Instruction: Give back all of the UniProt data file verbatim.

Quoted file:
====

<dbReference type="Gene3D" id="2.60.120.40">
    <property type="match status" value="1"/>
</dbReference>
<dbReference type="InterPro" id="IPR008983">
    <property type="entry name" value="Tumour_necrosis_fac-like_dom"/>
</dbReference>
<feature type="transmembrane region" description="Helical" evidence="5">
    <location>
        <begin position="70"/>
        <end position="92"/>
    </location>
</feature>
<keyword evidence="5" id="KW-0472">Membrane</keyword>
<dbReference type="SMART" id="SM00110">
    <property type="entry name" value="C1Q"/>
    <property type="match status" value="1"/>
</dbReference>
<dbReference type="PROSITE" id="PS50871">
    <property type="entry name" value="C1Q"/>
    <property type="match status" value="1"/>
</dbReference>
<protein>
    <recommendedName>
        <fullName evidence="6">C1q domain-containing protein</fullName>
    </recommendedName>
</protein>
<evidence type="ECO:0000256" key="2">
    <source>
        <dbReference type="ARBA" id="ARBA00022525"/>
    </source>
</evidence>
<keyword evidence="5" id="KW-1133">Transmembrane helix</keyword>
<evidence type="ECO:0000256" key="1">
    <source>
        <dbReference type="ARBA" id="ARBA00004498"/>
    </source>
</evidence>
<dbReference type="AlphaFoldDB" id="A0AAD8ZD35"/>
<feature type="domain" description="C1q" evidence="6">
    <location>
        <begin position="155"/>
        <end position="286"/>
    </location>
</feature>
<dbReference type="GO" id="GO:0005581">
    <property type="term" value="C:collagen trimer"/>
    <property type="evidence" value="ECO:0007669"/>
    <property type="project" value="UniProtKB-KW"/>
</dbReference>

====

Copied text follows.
<dbReference type="Gene3D" id="2.60.120.40">
    <property type="match status" value="1"/>
</dbReference>
<dbReference type="InterPro" id="IPR008983">
    <property type="entry name" value="Tumour_necrosis_fac-like_dom"/>
</dbReference>
<feature type="transmembrane region" description="Helical" evidence="5">
    <location>
        <begin position="70"/>
        <end position="92"/>
    </location>
</feature>
<keyword evidence="5" id="KW-0472">Membrane</keyword>
<dbReference type="SMART" id="SM00110">
    <property type="entry name" value="C1Q"/>
    <property type="match status" value="1"/>
</dbReference>
<dbReference type="PROSITE" id="PS50871">
    <property type="entry name" value="C1Q"/>
    <property type="match status" value="1"/>
</dbReference>
<protein>
    <recommendedName>
        <fullName evidence="6">C1q domain-containing protein</fullName>
    </recommendedName>
</protein>
<evidence type="ECO:0000256" key="2">
    <source>
        <dbReference type="ARBA" id="ARBA00022525"/>
    </source>
</evidence>
<keyword evidence="5" id="KW-1133">Transmembrane helix</keyword>
<evidence type="ECO:0000256" key="1">
    <source>
        <dbReference type="ARBA" id="ARBA00004498"/>
    </source>
</evidence>
<dbReference type="AlphaFoldDB" id="A0AAD8ZD35"/>
<feature type="domain" description="C1q" evidence="6">
    <location>
        <begin position="155"/>
        <end position="286"/>
    </location>
</feature>
<dbReference type="GO" id="GO:0005581">
    <property type="term" value="C:collagen trimer"/>
    <property type="evidence" value="ECO:0007669"/>
    <property type="project" value="UniProtKB-KW"/>
</dbReference>